RB Warrick Dunn turned the tide with a 68-yard reception
During the Buccaneers' bye week in October, safety John Lynch made an appearance on the Fox studio show. He was impressive with his football acumen, but Tampa Bay is not eager for Lynch to hang up his cleats for a microphone.
On Sunday, Lynch did it all, delivering a critical play in the Buccaneers' 23-16 win over Detroit then uttering the phrase that summed the victory up. "It takes big-time players to make plays," said Lynch, after the Bucs had clawed back from a 16-9 fourth-quarter deficit.
He could not have been more right. Tampa Bay might be languishing in second place and figuring out tie-breaker scenarios if Warrick Dunn, Warren Sapp, Brad Culpepper, Lynch, Reidel Anthony, Frank Middleton, Mike Alstott and Shaun King hadn't come up big on Sunday. Though Lynch's fourth-quarter interception set up the game-winning score, it's difficult to pinpoint a single play as the most crucial in the victory.
The first game-turning play for Tampa Bay occurred close to halftime, when Warrick Dunn turned a short pass into a 68-yard gain that set up the Bucs' first touchdown. Dunn took King's pass just over the line of scrimmage on the right side, turned inside a Middleton block and raced down the sideline for his longest career reception. It was a welcome long-gainer from a homerun hitter who had not gone deep often in 1999.
"That screen pass was the first big play I've made all year," said Dunn, perhaps too modestly. "I've been nicked up a little bit this year and that humbles you a little bit. I broke out a lot of old films from high school and college before the game tonight, and it made me realize that great players make great plays in great games. It really made me hungry."
Perhaps that hunger is why Dunn was insistent on playing a full role in the offense on Sunday, despite a still-injured ankle that kept him out of last Monday's game and made him a question mark heading into the Lions contest. Dunn's absence on Monday made Alstott the featured runner; while that wasn't necessarily the case on Sunday, Alstott still managed to be the featured scorer in the fourth quarter.
Alstott scored both Buccaneer touchdowns in the final period, including the game-winner on a 22-yard reception that again got its spring from Middleton. Middleton took out two would-be Lion tacklers early in the play and Alstott did the rest, recording his team-high sixth touchdown of the season. "I could have walked in with the blocking I had," said Alstott. "It's a great feeling when you turn upfield and you have all of your blockers in front of you. I knew I was going to score."
Alstott's first touchdown, a one-yard plunge on third-and-goal, was less spectacular, but it concluded a scintillating 65-yard drive. The march seemed to be doomed from the beginning when a personal foul put the Bucs in a third-and-16 hole from their own 28. However, King hooked up with Anthony on a nifty 30-yard pass to convert that troublesome situation, threading a pass between three defenders and watching as his third-year receiver hung on despite several hard hits. It was Anthony's only reception of the day, but he also displayed his big-play potential with a pair of kickoff returns that gave the Buccaneers possession near the 40-yard line.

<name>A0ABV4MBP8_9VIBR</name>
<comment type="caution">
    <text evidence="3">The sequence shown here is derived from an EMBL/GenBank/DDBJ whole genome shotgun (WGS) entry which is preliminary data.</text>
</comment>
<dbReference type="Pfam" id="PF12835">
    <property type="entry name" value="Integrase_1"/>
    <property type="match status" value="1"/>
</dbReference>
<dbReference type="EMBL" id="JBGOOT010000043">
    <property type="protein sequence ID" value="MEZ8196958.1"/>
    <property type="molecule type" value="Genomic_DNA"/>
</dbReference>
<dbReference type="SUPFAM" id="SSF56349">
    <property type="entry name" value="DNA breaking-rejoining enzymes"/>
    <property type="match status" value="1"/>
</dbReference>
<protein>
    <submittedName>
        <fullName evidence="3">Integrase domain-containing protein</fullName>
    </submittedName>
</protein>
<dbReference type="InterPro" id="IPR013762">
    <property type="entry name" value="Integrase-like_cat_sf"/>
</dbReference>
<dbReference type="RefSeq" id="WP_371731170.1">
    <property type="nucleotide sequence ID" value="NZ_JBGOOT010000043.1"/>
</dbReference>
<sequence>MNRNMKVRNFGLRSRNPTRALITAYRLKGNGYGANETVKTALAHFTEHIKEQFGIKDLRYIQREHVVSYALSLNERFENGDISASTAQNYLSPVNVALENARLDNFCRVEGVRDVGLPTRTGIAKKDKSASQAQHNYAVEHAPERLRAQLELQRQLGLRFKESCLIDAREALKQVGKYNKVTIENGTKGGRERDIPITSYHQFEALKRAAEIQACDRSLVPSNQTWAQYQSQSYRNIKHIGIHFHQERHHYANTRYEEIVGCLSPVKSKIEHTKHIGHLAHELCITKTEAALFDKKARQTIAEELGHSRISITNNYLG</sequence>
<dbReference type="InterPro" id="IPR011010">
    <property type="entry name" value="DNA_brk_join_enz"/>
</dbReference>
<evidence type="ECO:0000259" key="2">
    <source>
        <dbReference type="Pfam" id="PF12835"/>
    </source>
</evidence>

King and Anthony's connection was a bit of an impromptu moment. "That play is in our playbook," said King, "but it wasn't in the gameplan. Coach (Clyde) Christensen sort of drew it up on the sideline. Reidel ran a great seam route and I was able to get the ball between two defenders. Reidel has taken a lot of criticism lately, but he made a great catch. That catch helped sustain that drive."
After that drive and Alstott's second touchdown put the Buccaneers on top, Tampa Bay's defense was in the very familiar position of having a slim fourth-quarter lead to protect. The familiar feel continued when Sapp and Culpepper disrupted the Lions last chance with severe pressure up the middle. Detroit regained possession with four minutes remaining but never got out of its own end thanks in large part to a shared 11-yard sack by the Bucs' penetrating tackles on third-and-eight. Both had early claimed sacks of their own, Sapp on a forced fumble just one drive earlier and Culpepper on a safety early in the third quarter that briefly pulled the Bucs to within one at 10-9. This play forced a fourth-and-18, and Sapp and Culpepper were again in QB Gus Frerotte's face as he scrambled in desperation. Though Frerotte escaped Culpepper and Sapp several times, he eventually fired a hopeless incompletion as he was falling to the turf with Sapp on his back.
In such a game of big-play efforts, the work of a Derrick Brooks (14 tackes, four passes defensed) or Karl Williams (four receptions for 31 yards) might seem to get lost. Not in the eyes of Head Coach Tony Dungy, of course, who sees his collection of stars as one tight unit. "I was really proud of the way our football team hung in there and fought for 60 minutes," said Dungy. "I thought Detroit played an excellent game. They are an excellent football team and they are very well-coached. But today we came together as a football team and got things going our way."